1. Section 22 of the CPIA together with the Code provide that an investigation is “an investigation conducted with a view to it being ascertained:
This will include investigations into crimes that have been committed, investigations whose purpose is to ascertain whether a crime has been committed, with a view to the possible institution of criminal proceedings, and investigations which begin in the belief that a crime may be committed.
Although the Code refers to duties imposed on police officers, section 26 of the CPIA provides that any other person charged with the duty of conducting such an investigation shall have the same regard to the Code as a police officer.
2. The statutory scheme for disclosure of unused material under the CPIA applies to all “investigations” which begin after 1 April 1997. This scheme is amended by the CJA 2003 and the revised scheme should be applied to all investigations which commenced on or after 4 April 2005. Legal Adviser’s Office should be consulted if an inspector is dealing with disclosure in an investigation which began before 1 April 2005.
3. Inspectors undertake many routine inspections. Such an inspection could develop into an investigation under the CPIA, for example if an inspector considers that the circumstances may warrant the investigation of a potential offence that could lead to a prosecution. It is therefore best practice to have CPIA considerations in mind at an early stage.
4. Additionally, information collected for other enforcement purposes (for example, to justify the issue of an enforcement notice) should be treated as if the information had been obtained under an investigation. This is because legal proceedings may result if there is a failure to comply with the notice, or even if the notice is complied with, there may be a prosecution arising out of the incident.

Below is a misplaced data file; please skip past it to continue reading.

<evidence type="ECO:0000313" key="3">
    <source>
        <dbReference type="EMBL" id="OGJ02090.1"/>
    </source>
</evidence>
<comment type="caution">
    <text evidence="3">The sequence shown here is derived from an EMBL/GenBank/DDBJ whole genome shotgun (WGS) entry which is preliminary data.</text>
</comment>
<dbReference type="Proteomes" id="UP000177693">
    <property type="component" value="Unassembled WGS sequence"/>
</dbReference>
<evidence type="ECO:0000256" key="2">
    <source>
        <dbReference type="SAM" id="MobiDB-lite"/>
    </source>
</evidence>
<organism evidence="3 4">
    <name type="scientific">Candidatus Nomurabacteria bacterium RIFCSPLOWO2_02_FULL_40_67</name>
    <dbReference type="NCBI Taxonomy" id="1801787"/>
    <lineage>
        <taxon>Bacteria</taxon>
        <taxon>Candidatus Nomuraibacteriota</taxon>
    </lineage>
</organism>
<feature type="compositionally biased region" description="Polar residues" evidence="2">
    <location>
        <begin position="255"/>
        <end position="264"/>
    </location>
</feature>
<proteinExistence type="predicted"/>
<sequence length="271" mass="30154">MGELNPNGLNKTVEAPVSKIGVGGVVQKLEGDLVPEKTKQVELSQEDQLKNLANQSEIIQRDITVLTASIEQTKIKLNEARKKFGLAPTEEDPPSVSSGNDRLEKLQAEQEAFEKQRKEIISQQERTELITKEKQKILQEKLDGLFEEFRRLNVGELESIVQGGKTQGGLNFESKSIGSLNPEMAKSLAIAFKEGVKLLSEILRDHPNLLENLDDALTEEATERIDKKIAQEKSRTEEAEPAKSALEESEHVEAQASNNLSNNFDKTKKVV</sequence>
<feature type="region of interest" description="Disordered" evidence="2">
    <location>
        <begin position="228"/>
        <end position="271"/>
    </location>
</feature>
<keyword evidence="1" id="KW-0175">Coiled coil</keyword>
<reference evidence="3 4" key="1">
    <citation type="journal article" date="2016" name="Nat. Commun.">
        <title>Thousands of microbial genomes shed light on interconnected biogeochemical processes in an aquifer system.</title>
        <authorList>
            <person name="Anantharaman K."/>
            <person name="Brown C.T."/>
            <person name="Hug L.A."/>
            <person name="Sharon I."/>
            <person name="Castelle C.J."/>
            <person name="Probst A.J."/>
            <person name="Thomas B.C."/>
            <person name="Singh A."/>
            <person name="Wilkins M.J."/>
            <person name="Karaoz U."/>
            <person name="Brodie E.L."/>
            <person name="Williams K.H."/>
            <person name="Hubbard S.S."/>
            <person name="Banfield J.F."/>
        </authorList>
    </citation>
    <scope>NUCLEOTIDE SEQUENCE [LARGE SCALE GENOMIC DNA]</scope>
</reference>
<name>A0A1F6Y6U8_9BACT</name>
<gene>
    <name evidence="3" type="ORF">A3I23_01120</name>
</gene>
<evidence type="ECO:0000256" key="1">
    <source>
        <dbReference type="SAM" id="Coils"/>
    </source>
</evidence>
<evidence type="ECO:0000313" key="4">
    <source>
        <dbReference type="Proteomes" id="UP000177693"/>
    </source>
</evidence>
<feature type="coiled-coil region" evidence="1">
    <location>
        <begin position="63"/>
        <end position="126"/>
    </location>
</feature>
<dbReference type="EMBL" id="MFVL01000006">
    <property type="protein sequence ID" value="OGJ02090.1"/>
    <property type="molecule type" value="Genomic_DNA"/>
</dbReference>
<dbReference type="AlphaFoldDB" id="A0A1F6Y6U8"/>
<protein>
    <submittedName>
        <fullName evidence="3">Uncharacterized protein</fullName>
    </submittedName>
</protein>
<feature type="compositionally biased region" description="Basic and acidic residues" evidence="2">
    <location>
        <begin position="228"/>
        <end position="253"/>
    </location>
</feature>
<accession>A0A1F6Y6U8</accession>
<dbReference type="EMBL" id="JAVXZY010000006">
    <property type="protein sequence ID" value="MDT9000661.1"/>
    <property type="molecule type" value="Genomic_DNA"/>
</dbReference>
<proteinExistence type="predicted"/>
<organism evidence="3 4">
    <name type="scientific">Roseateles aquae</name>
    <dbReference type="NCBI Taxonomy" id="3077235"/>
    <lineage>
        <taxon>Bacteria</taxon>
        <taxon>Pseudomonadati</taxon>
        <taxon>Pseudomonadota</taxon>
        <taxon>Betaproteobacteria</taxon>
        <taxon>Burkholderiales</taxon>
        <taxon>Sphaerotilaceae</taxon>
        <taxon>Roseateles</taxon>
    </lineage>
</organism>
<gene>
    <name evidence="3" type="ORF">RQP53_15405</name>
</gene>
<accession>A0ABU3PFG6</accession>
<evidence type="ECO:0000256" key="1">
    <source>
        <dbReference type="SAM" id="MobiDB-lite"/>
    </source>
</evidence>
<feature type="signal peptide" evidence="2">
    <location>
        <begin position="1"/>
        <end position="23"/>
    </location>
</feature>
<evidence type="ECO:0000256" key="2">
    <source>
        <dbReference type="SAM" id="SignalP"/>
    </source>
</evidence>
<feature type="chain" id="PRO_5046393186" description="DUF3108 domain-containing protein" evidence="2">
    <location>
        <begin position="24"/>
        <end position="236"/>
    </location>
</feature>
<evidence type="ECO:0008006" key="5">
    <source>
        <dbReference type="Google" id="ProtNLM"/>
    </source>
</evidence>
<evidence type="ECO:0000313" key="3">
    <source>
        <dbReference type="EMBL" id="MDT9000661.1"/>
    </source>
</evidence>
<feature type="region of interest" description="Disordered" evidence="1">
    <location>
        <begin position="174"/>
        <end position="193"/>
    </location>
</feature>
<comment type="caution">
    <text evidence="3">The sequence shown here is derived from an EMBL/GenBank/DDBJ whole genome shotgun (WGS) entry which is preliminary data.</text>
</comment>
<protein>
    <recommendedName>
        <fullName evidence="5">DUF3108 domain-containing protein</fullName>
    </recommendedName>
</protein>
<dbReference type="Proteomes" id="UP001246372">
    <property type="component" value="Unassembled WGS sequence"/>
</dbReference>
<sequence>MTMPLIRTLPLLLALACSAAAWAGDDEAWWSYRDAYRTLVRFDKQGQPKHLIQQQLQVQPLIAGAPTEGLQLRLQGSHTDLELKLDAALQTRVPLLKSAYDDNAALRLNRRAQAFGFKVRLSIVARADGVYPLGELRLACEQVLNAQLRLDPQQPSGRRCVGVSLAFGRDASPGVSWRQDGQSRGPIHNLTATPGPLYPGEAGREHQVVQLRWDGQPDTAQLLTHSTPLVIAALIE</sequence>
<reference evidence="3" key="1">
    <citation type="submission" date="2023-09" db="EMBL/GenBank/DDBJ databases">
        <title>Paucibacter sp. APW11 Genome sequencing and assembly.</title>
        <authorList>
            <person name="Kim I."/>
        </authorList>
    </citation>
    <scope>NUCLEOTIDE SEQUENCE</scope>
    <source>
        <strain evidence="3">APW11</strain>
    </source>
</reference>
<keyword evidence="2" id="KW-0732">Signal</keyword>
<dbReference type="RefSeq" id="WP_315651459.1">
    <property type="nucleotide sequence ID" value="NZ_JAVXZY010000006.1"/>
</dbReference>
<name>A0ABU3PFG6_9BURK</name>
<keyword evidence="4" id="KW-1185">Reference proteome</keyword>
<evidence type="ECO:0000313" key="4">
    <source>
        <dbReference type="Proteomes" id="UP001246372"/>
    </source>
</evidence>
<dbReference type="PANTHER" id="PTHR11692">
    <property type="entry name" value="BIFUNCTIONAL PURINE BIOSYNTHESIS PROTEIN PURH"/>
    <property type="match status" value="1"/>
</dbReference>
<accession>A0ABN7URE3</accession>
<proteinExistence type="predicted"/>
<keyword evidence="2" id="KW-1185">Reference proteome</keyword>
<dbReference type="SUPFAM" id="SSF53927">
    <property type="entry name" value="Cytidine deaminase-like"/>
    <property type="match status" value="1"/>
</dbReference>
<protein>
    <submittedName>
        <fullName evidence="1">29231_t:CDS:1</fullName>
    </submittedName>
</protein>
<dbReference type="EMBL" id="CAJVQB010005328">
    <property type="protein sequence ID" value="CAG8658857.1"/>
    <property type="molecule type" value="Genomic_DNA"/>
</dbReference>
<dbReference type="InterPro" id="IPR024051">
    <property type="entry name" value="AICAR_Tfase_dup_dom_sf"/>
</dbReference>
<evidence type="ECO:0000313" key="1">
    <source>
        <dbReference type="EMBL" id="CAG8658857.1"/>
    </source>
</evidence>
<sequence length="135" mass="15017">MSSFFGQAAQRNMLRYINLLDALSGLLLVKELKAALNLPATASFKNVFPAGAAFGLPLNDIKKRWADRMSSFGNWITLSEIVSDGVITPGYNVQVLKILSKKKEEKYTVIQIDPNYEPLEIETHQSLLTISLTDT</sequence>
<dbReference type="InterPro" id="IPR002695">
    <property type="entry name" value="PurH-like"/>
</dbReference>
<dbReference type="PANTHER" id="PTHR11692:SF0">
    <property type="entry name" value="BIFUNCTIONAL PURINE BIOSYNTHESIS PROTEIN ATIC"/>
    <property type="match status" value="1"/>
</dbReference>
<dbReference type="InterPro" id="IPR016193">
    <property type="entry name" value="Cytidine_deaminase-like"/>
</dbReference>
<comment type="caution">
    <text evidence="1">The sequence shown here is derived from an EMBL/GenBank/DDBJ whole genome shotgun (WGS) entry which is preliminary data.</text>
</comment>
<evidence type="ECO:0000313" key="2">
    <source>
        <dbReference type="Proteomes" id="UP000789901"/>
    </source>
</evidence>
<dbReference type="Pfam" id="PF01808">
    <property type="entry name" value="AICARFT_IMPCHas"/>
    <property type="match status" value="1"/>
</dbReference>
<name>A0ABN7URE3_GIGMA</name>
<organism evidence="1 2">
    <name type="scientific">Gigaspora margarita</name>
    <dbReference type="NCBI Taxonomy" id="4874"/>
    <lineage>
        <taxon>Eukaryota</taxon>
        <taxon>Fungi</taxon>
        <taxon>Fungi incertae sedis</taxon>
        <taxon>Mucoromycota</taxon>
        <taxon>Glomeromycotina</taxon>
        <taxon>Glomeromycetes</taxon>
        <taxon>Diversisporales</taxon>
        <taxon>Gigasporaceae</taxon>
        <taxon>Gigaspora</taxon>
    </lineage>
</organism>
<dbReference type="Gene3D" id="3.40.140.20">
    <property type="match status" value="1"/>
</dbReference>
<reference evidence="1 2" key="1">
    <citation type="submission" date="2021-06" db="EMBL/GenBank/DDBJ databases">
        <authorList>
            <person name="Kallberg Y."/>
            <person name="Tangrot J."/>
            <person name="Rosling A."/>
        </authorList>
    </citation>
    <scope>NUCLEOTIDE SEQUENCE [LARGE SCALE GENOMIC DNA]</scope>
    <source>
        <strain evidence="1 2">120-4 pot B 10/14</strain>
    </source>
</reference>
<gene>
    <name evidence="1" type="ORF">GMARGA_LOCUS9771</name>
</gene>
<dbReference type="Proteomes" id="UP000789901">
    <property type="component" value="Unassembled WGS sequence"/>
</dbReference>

5. The Code imposes a duty to retain material that the investigator obtains in the course of the investigation, as well as material that is generated by the investigation, providing it may be relevant to the investigation.
6. Relevance of material – the test for relevance is contained in the Code: material is relevant if “it appears to the investigator, officer in charge or disclosure officer that it has some bearing on any offence under investigation or person being investigated, or on the surrounding circumstances of the case, unless it is incapable of having any impact on the case”. This must be considered from both the perspective of the prosecution and the defence, in accordance with the requirement to pursue all reasonable lines of inquiry.
7. All material obtained in the course of an investigation will need to be considered in order to assess its relevance to the investigation. The definition includes material from specialist inspectors and experts, including material held at HSL. It includes material created by an investigator that indicates the approach that has been adopted in relation to the investigation and why. It covers items such as documents and objects, but also e-mails and electronic media. You should consider searching archive material across HSE where there may be disclosable material held, especially if HSE’s prior role in relation to a dutyholder is an issue.
8. Once a decision has been made as to relevance, the material will then require further consideration as to whether it satisfies the disclosure tests. Guidance on this test is can be found at Disclosure stages.
9. If you are unsure whether or not material is relevant you should obtain advice through your line management chain. If there is continuing doubt you should take advice from the solicitor agent appointed for the prosecution, if there is one, or Legal Adviser’s Office setting out why you believe the material is incapable of having an impact on the case.
10. If material that may be relevant consists of information which is not recorded in any form, the officer in charge of the investigation must ensure that it is recorded in a durable and retrievable form (whether in writing, on video or audio tape, or on computer disc). This includes material which constitutes negative information.